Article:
Free at Last?

Slavery has been called the “peculiar institution,” but there is nothing strange about a practice that is as old as the human record and as widespread. Slavery has existed in Africa, Asia, Europe, the Americas—and in Pennsylvania. Even in Western Pennsylvania, as is evidenced by this exhibition, lifetime and term slavery persisted into the 19th century.

You may find slavery’s presence here a bit surprising. Pennsylvania usually is thought of as the land of the Quakers, who originally owned slaves but were among the first to renounce the practice. Indeed, Pennsylvania’s Act for the Gradual Abolition of Slavery, passed in 1780, gave the commonwealth pride of place in the struggle against slavery. As a leading authority notes, the 1780 act drew “effusive praise” because “never before had any polity, in America or elsewhere, abolished racial slavery by legislative act.”

Given such enlightened, humane, and religious impulses behind the Act of 1780, you may wonder why the exhibition’s title ends with a question mark rather than an exclamation point. Why “Free at Last?” and not “Free at Last!”?

First, Pennsylvania’s Gradual Abolition Act did not in fact free anyone. It applied only to children born after the date of the legislation, March 1, 1780, and left parents and older siblings condemned to a lifetime of slavery. Even those born after March 1 were not set free. They were placed in a form of term-slavery known as indentured servitude, which lasted until they reached the age of 28. Also, the Act of 1780 had loopholes of which owners took advantage. Its provisions were not immediately enforced, particularly in Western Pennsylvania, where owners were granted an extension until 1782 to register their slaves and begin complying with the law. Many used that time to sell or transfer their slaves down South, where they and their children would remain lifetime bondsmen. Because the law applied only to children born in Pennsylvania, some owners temporarily transferred pregnant slaves to a southern state. And some owners even developed the illegal practice of indenturing the children of their indentures. To Pennsylvania’s credit, the legislature passed supplementary legislation in 1788 closing these loopholes.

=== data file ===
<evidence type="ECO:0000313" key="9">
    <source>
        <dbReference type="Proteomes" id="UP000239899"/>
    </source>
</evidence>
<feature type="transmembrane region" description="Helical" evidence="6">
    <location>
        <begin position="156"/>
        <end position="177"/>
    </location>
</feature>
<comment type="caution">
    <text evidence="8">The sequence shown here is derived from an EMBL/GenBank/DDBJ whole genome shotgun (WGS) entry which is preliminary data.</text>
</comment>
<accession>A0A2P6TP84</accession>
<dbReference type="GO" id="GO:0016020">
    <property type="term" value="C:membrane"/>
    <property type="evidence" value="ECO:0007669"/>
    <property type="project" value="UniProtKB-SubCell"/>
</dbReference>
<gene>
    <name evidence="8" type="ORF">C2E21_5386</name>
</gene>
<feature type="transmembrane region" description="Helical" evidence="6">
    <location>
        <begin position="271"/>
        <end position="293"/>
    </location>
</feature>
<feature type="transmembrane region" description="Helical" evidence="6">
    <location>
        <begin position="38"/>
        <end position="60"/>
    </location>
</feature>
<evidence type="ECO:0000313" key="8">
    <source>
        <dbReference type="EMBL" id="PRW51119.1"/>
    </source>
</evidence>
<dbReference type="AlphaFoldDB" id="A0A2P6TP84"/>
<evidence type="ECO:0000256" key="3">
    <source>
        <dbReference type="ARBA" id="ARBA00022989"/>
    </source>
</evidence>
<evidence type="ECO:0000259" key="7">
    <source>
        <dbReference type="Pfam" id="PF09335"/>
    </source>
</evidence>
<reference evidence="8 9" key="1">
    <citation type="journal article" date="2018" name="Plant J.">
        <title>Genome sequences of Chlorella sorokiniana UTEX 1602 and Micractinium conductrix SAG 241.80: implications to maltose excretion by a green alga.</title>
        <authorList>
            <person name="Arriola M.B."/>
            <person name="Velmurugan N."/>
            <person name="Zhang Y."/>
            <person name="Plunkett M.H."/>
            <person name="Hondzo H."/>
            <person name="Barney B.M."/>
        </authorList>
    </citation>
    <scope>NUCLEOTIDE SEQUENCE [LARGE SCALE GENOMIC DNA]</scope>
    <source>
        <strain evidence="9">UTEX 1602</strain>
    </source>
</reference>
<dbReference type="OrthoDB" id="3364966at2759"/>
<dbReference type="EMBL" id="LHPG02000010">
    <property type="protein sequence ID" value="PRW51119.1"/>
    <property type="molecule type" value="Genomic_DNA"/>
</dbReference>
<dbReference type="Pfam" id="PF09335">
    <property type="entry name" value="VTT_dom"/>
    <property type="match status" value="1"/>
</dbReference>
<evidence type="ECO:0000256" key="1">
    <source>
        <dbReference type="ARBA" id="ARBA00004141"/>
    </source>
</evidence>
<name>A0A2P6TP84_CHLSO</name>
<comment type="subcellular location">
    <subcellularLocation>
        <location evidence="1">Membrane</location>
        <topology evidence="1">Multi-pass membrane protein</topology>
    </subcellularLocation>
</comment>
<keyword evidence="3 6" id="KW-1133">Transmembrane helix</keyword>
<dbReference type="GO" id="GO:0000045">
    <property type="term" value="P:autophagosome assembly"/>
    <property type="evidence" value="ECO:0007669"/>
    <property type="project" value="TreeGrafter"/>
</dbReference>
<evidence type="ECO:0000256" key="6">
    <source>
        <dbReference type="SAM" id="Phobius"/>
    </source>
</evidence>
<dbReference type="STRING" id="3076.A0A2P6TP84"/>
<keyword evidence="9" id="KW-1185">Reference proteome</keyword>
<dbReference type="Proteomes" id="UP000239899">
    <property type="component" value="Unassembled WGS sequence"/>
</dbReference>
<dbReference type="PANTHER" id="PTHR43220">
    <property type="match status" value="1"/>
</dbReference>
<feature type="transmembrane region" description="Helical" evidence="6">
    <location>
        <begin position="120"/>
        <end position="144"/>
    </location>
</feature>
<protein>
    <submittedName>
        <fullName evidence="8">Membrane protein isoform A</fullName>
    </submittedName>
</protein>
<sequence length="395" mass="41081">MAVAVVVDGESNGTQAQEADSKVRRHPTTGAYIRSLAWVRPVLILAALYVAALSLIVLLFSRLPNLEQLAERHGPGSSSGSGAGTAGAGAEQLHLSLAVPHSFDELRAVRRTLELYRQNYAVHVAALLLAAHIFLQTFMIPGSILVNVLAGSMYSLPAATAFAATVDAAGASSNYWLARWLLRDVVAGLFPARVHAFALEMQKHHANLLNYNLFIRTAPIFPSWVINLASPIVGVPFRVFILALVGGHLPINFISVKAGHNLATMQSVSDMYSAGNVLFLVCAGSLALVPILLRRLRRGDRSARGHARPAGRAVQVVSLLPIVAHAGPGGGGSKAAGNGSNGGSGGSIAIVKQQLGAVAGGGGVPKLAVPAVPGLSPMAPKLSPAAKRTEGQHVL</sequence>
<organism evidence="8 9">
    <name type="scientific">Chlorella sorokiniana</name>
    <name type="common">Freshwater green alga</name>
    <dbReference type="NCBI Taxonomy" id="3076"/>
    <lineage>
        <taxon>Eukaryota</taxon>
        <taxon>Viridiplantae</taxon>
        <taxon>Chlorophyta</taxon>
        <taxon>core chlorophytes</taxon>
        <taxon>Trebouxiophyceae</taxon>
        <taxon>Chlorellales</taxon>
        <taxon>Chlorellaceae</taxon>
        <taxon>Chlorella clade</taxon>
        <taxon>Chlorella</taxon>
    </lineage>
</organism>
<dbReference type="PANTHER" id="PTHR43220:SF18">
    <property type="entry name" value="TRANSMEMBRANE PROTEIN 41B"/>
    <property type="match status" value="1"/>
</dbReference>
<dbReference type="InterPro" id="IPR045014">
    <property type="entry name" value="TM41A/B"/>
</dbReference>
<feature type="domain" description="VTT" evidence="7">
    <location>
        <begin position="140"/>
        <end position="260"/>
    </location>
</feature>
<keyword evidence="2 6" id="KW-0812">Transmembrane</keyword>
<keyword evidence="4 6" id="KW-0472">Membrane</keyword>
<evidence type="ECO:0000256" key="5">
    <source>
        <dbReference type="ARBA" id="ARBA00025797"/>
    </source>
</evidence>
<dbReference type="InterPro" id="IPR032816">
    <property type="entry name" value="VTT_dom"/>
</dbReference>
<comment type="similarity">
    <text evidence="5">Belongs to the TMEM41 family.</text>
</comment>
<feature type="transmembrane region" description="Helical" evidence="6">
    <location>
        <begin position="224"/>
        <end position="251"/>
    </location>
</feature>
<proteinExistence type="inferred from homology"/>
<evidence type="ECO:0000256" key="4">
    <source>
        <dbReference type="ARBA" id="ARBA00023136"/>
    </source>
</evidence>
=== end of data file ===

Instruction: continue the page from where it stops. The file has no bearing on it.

Another reason for the question mark in the exhibition’s title is that indentured servitude was by no means a form of freedom. It had been the fate of many, if not most, White people who came to Pennsylvania—and indeed to the American colonies—in the colonial era. White indentureship resembled slavery except that the term of service typically was limited to four years, and the indentures could seek redress in the courts if their master abused them too severely. By the time the Act of 1780 was passed, White indentures were becoming rare, and they increasingly were being replaced by Blacks, who served longer terms (28 years).

The third reason for the question mark in the exhibition’s title is that freedom for Blacks—even for those who completed their indentures—remained contested and uncertain. White indentures who completed their terms became free Whites, with all the privileges accorded “Whiteness.” Black indentures who completed their terms became so-called free Blacks, with all the burdens associated with “Blackness.”

One such burden was enduring the presumption that they were fugitive slaves. Pennsylvania shared a border with Virginia and Maryland, where slavery was the norm for Blacks and where many considered free Blacks to be simply “slaves without masters” to be watched, feared, regulated—and pursued. Slave catchers scoured border states like Pennsylvania to locate and return runaways to their owners.

Free Blacks, especially in Southwestern Pennsylvania, lived in fear of these men, who had little interest in verifying the legal status of those they captured. For this reason, it was important for free Blacks, especially newcomers with few personal acquaintances, to file with the courts a Certificate of Freedom, such as is portrayed in this exhibition, testifying to their status. This is why many of the documents in this exhibition refer to Blacks from outside the state. The Pennsylvania legislature, between 1820 and 1847, passed laws that sharply curtailed kidnapping, and by the late 1840s, public indignation made it almost impossible for slave catchers to operate in the state. But it still was prudent for newly arrived free Blacks to file such papers.

In summary, the question mark following “Free at Last?” is appropriate because freedom never came to most of Pennsylvania’s slaves. It came to their children, and then only when they reached the age of 28. And, once obtained, freedom required constant vigilance to sustain legal papers. Although Quakers had been condemning slavery since 1688, and other patriots throughout the North American colonies had joined the condemnation by 1780, it took 85 more years and a bloody civil war to silence the powerful who vociferously defended the practice. After the war’s end, no person of moral and ethical standing has ever defended it again.

The documents, stories, and images, and sounds in this exhibition captured those years of transition from what at one point was morally acceptable to what at another was morally abhorrent.